Feast Day: January 2

Source: Catholic Information Network

Prayer of Saint Basil the Great

O God and Lord of the Powers, and Maker of all creation, Who, because of Thy clemency and incomparable mercy, didst send Thine Only-Begotten Son and our Lord Jesus Christ for the salvation of mankind, and with His venerable Cross didst tear asunder the record of our sins, and thereby didst conquer the rulers and powers of darkness; receive from us sinful people, O merciful Master, these prayers of gratitude and supplication, and deliver us from every destructive and gloomy transgression, and from all visible and invisible enemies who seek to injure us. Nail down our flesh with fear of Thee, and let not our hearts be inclined to words or thoughts of evil, but pierce our souls with Thy love, that ever contemplating Thee, being enlightened by Thee, and discerning Thee, the unapproachable and everlasting Light, we may unceasingly render confession and gratitude to Thee: The eternal Father, with Thine Only-Begotten Son, and with Thine All-Holy, Gracious, and Life-Giving Spirit, now and ever, and unto ages of ages. Amen.

Prayer of Saint Basil the Great After Communion

We give Thee thanks, O Lord our God, for the Communion of Thy holy, pure, deathless and heavenly Mysteries, which thou hast given for the good, the hallowing, and the healing of our souls and bodies. Do Thou, O Sovereign of the world, cause this Communion in the Holy Body and blood of Thy Christ to nourish us in unashamed faith, sincere charity, ripe wisdom, health of soul and body, separation from all ills, observance of Thy Law, and justification before His awful Judgment Seat. O Christ our God, the Mystery of Thy Providence has been accomplished according to our ability. We have been reminded of Thy Death and we have seen a figure of Thy Resurrection; we have been filled with Thine Infinite Life, and we have tasted Thine inexhaustible joy; and we pray Thee to make us worthy of these things in the life to come, through the grace of Thine Eternal Father and of Thy holy, good, and life-giving Spirit, now and forever, eternally. Amen.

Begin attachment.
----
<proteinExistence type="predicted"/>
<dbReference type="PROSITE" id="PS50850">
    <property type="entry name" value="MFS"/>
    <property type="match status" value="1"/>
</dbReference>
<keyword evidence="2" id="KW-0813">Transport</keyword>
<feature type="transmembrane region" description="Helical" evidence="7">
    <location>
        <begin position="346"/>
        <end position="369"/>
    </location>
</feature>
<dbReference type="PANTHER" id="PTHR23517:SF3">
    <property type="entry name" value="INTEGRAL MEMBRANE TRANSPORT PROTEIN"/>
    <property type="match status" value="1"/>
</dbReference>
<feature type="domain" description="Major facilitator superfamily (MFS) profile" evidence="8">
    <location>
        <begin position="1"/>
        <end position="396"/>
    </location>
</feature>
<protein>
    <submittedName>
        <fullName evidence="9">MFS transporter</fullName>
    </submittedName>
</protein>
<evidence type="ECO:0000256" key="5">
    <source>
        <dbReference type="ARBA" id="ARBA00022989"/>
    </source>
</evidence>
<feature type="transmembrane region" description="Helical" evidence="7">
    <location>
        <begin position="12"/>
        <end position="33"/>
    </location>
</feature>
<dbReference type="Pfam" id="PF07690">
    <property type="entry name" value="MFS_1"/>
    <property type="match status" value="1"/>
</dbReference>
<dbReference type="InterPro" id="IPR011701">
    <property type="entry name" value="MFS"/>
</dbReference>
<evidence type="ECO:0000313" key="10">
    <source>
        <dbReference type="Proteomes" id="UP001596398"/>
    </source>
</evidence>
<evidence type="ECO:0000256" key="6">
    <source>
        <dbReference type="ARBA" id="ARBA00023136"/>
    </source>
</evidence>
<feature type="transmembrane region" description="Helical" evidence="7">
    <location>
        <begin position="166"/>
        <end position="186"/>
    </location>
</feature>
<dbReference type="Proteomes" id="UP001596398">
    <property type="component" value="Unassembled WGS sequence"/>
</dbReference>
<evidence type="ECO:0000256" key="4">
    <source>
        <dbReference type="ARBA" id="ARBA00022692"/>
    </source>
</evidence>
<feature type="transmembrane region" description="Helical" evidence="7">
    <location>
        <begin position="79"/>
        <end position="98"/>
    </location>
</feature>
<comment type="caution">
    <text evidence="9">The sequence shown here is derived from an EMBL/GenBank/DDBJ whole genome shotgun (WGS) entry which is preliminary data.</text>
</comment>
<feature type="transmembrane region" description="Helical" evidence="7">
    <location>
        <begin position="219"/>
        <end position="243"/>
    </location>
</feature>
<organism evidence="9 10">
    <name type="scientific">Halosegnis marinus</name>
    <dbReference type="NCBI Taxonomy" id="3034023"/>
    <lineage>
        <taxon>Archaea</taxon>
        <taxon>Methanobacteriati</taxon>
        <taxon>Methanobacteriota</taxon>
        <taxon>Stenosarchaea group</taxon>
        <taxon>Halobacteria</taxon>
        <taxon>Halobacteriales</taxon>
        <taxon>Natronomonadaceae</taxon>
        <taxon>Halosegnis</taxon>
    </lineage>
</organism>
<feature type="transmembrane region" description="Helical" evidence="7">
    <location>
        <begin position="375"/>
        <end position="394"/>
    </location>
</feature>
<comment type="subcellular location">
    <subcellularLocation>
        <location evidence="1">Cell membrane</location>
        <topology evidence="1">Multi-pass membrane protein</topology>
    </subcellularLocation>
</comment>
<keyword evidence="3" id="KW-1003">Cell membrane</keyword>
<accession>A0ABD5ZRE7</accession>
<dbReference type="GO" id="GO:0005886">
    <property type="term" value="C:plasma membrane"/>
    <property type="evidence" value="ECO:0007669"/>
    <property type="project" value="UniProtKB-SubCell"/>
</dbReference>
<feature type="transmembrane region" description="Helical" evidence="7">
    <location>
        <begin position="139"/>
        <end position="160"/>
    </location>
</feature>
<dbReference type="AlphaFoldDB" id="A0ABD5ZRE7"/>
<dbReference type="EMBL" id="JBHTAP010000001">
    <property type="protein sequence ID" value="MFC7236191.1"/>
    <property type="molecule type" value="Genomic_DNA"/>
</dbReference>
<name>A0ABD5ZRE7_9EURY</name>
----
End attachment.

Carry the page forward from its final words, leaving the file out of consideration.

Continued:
A Morning prayer of St. Basil the Great 

O Christ our God,
the ever-shining
and most-bright sun of righteousness,
You who shone with Your flesh
in the darkness of our ignorance
and called all people
to the deep knowledge of Your ineffable glory,
consume in the fire of Your incomprehensible Divinity
our wickedness
which furiously desires material things.
Extinguish the fiery darts of the evil one.
Shine within our hearts
Your pure light of the knowledge of God,
and open the eyes of our mind
that we may understand Your gospel teachings
and be aware of Your marvelous works.
Instill in us also
the fear of Your blessed commandments
so that by trampling down all the desires of the flesh,
we may live a spiritual life,
thinking and doing
all those things that are pleasing to You;
For You are blessed unto the ages of ages. Amen.

A Prayer to St. Basil

Dear St. Basil, you lived among Saints---your parents and your best friend, Gregory Nazianzen. You were an inspirer of true monastic life and a reformer of priests and laity. Help all those who work for moral reform in our turbulent age. Give them a true knowledge of Jesus so that they will draw all people to him. Amen.